The oldest known fossil of this order dates back to the Eocene epoch, around 60 million years ago.

      Gripping the prey is an integral part of being a predator; therefore, teeth are an important...

    • FAMILY FELIDAE: cats
      (pp. 358-374)

      Canada Lynx are called the “grey ghosts” of the North, partly owing to the colour of their coat but also to their silent, stealthy habits. Actually seeing a wild Canada Lynx is rare, although their tracks may testify that they are around.

      A Canada Lynx’s winter coat is composed of long, grizzled, grey or black guard hairs with a yellowish-brown or tawny-brown underfur. The combination of colours makes them look greyish to greyishbrown. Their shorter summer coat may be more reddish. The belly, throat, and chin in both pelages are buffy white. The pale throat fur flares out to the...

    • FAMILY CANIDAE: dogs
      (pp. 374-405)

      Despite centuries of persecution and trapping, Coyotes are one of the few modern mammals whose range continues to expand. The name is typically pronouncedky-OAT-eein the east andKY-oatorKY-ootin the west.

      Coyotes are lanky canids with long narrow muzzles, large erect triangular ears, and bushy tails. They are about the size of a Border Collie. Colour is tremendously variable in this species, both among individuals and between geographical populations. Coyotes from dry regions are generally more rufous or yellowish-grey, while forest and northern animals are usually darker and greyer and tend to have longer, coarser hair....

    • FAMILY URSIDAE: bears
      (pp. 406-423)

      The North American Black Bear is the most numerous and widespread of the three North American bears. It once roamed all the forested regions of North America and Mexico. This bear remains the most commonly seen bear in North America but only occupies approximately 62% of its former range.

      North American Black Bears have a wide variety of coat colours. Their uniformly coloured, coarse, dense fur is most commonly black in boreal, montane, and temperate rainforest populations in the east, north, and west coast, but some form of brown, chocolate-brown, reddish-brown (cinnamon), or even occasionally blond pelage is common in...

    • FAMILY OTARIIDAE: fur seals and sea lions
      (pp. 424-435)

      Northern Fur Seals have long been hunted for their valuable pelt. The American commercial harvest of animals from the Pribilof Islands of Alaska was so lucrative that the value of a couple of years of indiscriminate harvesting in the late 1860s more than matched the price paid in 1867 by the United States to Russia for the purchase of all of Alaska.

      These seals have a short snout, small head, large and long hind flippers, and no fur below the wrist on their front flippers. Both front flippers and hind flippers appear to be oversized, but the hind flippers are...

    • FAMILY ODOBENIDAE: walruses
      (pp. 435-439)

      Both male and female Walruses sport a pair of long upper canines. On adult males these can reach 65 cm in length. On females they are less robust and usually shorter. The ivory tusks of Walruses are one of the reasons they have been hunted commercially for at least 1000 years. Walruses have another anatomical distinction that is considerably less evident. Males have a bacula (penis bone) that is the largest of all the mammals. Lengths of 50–60 cm are possible in older males. This bone is wholly internal.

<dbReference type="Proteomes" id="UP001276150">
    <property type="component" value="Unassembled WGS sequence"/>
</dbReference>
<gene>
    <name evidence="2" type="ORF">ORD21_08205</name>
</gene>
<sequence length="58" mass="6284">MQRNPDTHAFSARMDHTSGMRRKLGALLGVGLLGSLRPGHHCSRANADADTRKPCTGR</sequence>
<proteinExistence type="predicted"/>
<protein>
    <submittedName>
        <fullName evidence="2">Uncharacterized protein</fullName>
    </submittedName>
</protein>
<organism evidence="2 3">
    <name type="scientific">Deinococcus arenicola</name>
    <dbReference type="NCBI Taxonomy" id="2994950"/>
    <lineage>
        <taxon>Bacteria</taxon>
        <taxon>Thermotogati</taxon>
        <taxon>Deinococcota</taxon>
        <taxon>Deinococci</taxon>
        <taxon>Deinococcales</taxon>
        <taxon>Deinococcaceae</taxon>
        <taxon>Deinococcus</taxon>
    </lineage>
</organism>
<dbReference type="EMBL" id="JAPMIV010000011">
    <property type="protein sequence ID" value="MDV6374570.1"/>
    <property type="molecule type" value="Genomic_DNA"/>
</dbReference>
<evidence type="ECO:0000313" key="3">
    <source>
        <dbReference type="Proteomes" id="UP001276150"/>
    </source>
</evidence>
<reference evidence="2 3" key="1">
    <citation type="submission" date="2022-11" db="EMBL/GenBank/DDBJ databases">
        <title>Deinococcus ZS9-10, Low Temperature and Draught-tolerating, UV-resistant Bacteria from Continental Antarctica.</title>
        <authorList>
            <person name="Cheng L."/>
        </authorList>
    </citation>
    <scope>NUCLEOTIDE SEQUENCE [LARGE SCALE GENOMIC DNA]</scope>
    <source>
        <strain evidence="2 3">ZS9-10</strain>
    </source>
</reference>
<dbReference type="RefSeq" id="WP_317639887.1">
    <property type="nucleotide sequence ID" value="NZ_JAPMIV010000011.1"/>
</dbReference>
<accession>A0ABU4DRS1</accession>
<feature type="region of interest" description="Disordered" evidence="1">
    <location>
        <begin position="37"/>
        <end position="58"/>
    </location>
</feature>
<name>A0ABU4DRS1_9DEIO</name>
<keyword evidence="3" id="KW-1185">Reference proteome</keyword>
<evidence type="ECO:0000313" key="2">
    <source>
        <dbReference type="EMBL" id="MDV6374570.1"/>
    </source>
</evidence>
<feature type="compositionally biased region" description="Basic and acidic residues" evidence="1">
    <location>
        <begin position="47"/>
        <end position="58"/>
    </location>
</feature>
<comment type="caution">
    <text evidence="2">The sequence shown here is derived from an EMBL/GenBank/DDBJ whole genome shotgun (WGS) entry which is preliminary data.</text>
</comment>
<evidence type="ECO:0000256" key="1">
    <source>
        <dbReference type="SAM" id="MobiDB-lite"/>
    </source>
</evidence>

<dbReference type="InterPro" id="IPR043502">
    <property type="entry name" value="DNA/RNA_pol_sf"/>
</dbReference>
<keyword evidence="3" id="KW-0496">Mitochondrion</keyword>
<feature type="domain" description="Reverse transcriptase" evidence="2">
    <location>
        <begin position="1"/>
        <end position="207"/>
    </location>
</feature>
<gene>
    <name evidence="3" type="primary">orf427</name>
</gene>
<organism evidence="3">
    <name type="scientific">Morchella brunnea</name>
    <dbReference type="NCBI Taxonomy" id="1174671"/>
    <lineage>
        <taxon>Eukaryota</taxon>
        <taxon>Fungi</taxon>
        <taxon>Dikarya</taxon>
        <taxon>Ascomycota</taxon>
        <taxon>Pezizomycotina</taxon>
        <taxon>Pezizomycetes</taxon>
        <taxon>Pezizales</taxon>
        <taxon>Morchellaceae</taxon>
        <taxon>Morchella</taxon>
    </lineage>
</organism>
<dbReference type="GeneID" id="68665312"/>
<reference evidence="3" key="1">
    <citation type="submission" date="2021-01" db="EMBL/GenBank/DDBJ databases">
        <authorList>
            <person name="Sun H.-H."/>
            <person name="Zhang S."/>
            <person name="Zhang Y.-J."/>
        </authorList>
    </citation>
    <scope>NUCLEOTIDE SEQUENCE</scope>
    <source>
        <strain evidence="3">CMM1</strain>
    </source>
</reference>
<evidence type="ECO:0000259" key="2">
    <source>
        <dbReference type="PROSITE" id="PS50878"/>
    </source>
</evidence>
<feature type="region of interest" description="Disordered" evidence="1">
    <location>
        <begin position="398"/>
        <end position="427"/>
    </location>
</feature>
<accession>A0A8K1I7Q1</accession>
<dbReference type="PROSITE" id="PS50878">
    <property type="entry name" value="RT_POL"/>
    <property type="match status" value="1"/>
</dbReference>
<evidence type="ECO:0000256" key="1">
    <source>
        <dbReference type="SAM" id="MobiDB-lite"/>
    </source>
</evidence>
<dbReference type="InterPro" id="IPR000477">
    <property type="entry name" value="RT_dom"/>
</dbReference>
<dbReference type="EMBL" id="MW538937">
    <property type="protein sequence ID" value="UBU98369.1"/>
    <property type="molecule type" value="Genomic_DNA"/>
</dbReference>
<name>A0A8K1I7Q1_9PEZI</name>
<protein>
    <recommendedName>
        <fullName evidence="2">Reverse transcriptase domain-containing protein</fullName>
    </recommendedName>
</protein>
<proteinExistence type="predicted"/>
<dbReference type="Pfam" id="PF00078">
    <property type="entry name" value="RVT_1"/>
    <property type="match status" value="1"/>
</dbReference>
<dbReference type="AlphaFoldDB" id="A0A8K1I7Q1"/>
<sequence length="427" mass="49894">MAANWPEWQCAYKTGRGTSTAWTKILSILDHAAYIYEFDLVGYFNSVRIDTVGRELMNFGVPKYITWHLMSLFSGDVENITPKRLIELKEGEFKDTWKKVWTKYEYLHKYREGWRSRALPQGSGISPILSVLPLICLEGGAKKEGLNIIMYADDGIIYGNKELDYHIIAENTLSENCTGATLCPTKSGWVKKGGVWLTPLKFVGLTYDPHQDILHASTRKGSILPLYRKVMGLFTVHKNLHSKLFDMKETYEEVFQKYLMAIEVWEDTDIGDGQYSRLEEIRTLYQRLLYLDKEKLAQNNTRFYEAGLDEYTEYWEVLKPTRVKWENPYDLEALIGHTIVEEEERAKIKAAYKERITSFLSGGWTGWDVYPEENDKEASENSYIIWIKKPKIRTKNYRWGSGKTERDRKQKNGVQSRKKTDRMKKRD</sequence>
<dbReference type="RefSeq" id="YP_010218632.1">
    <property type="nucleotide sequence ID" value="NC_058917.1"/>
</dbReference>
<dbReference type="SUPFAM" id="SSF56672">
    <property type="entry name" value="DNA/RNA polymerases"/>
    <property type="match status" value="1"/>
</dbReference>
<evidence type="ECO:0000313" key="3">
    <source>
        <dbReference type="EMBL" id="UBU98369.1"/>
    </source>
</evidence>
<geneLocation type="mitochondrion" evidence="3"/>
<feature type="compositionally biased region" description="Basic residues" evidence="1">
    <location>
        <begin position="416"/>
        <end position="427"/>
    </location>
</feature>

Adult Walruses are typically cinnamon brown to medium brown in...

    • FAMILY PHOCIDAE: true seals
      (pp. 440-466)

      The inflatable black nose skin (the hood) and the inflatable and shockingly extrudable red nasal sac (the bladder) of adult males give the Hooded Seal its common names. Hooded Seal pups are weaned only four days after they are born, which is the shortest known lactation period of any mammal.

      Juveniles shed their fluffy white “lanugo” (foetal) coat in utero and are born in the “blueback” phase with a slate-grey back and face and a light belly (as illustrated). During the next few annual moults they gradually develop a silver-grey base coat with increasingly darkbrown or black mottling, which is...

    • FAMILY MUSTELIDAE: weasels
      (pp. 466-515)

      Sea Otters are the largest and most aquatic of the weasel family. They are also the smallest of the truly marine mammals. Once hunted almost to extinction for their beautiful, dense fur, the remaining Sea Otters have a genetic diversity that is very low owing to the severe bottleneck caused by the 99% population loss.

      Sea Otters have a long body, short limbs, and a thick neck. They are considered physically and ecologically intermediate between terrestrial and marine carnivores, with many adaptations that suit them to their aquatic environment. Their powerful forepaws are mitten-like with retractable claws. These are used...

      (pp. 515-523)

      Few people are unfamiliar with the most important characteristic of the Striped Skunk: its ability to eject a repugnant and acrid liquid from its anal glands. The Latin wordmephitisreflects this reality; it means “bad odour.” The English name skunk is derived from the Algonquin name for the species.

      About the size of a Domestic Cat, the Striped Skunk has a black pelage with white stripes along the back that is classic “Don’t come near me, I’m dangerous” coloration – easy to see and dramatic. There is considerable variation in the colour patterns and the extent of the white....

    • FAMILY PROCYONIDAE: raccoons
      (pp. 523-529)

      The Northern Raccoon, a medium-sized carnivore, is distinguished by its easily recognizable and striking markings. It has a dark mask over its eyes, and several prominent, dark rings around its light-coloured, bushy tail. Raccoons are commonly called masked bandits, referring both to their conspicuous facial markings and their penchant for raiding crops, gardens, and garbage cans.